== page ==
Once Pound became an expatriate, restlessly moving from London to Paris to Rapallo, the two poets saw each other only for short periods and communicated mostly by mail; their exchanges could be volatile, hilarious, pontifical, or insulting—all in one letter. When Williams visited Pound in London in 1910, Ezra tried to cure Bill’s literary provinciality by introducing him to Yeats and giving him a tour of cosmopolitan London’s cultural treasures, but Pound’s garrulous salesman’s pitch left Williams feeling self-conscious and defensive; he couldn’t wait to escape the stifling ambience of hothouse aestheticism.

Pound had a famously generous side: he arranged for the publication of The Tempers (1913), published Williams’s “Postlude” in the Imagist Anthology (1914), and pushed Harriet Monroe to accept some of Williams's poems in Poetry. Williams was grateful for his pal’s assistance, but it came at a high price: in letter after letter, Pound bombarded him with advice, excoriated him for his ignorance of the classic poets, and ridiculed him for embarking on a fool’s quest for the holy grail of an American poetic idiom. Williams tolerated these hectoring outbursts, for the most part, with stoical calm. He respected Pound’s technical skills and found his advice in that area useful. When Pound’s belligerence and condescension wore him down, however, he would erupt in molten anger. The fact is, Williams freely admitted, he could not stand Pound’s company for more than a few hours at a time.

Their friendship almost crumbled when Pound edited and championed T. S. Eliot’s The Waste Land (1922), which instantly became the modernist long poem. It is no exaggeration to say that Williams felt betrayed by Pound, the pain more stinging because he had lost his oedipal rivalry to a poet he loathed. Williams reacted in two ways: he turned Eliot into a bugbear whose glory he envied and whose supercilious manner he despised; and steeling his will, he sat down to write a long poem, Spring and All (1923), he hoped would eclipse or at least compete with Eliot’s (he did not let Pound read or vet the manuscript before publication). The desired vindication failed to occur. The Waste Land was talked about everywhere, whereas Spring and All, Williams’s breakthrough poem, went virtually unread. (Half of its 350 copies were confiscated by the U. S. Post Office, probably because it was printed in France, and assumed to be salacious.) Because of their artistic disagreements, the friendship cooled, only to flare up ten years later.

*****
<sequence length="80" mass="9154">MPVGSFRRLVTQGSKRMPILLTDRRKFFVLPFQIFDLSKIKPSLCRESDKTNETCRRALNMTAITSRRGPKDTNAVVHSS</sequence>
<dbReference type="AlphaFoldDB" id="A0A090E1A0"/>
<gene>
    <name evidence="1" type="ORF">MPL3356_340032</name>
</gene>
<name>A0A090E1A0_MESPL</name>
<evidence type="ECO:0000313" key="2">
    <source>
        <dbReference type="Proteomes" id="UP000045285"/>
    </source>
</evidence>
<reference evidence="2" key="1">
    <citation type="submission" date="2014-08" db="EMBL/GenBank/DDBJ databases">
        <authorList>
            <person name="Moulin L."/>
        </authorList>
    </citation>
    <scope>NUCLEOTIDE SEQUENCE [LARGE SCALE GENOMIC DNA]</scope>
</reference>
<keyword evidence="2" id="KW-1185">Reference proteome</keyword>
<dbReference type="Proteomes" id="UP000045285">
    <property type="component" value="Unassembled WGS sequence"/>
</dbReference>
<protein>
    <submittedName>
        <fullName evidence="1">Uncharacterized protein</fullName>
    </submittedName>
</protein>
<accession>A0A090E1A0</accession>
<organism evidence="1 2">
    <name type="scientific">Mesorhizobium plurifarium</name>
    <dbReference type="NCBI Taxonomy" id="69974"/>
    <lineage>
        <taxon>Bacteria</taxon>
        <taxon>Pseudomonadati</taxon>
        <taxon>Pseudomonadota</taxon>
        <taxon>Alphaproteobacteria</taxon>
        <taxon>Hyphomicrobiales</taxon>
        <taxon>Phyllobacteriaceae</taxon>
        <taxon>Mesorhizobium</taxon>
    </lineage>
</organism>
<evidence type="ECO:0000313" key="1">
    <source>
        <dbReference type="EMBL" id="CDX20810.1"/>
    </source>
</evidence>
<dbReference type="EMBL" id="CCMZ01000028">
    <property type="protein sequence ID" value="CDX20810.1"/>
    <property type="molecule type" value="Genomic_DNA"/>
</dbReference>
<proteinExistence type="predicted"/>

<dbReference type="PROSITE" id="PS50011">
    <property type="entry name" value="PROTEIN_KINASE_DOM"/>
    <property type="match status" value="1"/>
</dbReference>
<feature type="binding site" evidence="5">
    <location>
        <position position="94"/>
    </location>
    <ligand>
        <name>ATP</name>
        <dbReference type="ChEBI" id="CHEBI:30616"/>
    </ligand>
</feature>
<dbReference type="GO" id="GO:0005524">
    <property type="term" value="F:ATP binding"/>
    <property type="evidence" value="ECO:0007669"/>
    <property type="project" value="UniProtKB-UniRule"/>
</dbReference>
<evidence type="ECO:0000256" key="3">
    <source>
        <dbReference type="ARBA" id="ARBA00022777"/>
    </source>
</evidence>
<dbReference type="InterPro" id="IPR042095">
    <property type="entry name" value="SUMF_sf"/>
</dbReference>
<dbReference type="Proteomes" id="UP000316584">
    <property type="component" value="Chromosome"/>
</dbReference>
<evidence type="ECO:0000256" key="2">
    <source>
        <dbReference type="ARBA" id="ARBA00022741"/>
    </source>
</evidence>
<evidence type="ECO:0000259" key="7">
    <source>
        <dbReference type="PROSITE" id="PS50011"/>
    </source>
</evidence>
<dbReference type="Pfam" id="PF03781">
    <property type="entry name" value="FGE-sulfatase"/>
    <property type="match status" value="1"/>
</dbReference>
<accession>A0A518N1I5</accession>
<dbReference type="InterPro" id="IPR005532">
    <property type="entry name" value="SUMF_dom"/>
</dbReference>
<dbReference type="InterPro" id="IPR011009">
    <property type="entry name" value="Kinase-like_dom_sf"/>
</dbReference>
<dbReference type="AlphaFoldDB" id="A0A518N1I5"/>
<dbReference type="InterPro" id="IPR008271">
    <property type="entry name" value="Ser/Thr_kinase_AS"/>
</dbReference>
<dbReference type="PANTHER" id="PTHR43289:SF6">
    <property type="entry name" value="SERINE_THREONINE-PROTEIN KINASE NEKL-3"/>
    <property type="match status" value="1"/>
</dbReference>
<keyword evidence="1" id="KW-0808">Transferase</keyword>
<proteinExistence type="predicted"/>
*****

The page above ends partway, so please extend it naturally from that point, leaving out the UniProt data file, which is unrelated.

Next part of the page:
Pound’s greatest gift to Williams was urging James Laughlin, the tyro founder and publisher of New Directions, to sign the Bard of Rutherford to a contract. Until 1936, Williams’s books had mostly appeared in small editions and quickly vanished. As New Directions prospered under Laughlin’s leadership, Williams’s readership began to increase. Having studied at the “Ezuversity,” Laughlin knew by heart the Pound catechism, bombast, foibles, and encyclopedic knowledge of poetry. But even he was unprepared for what occurred in the 1930s: the horrific spectacle of Pound’s mind demonstrably unhinged: the shrill propaganda broadcasts for Mussolini and the applause for Hitler and Franco’s massacres of innocents were undeniable symptoms of a descent into madness.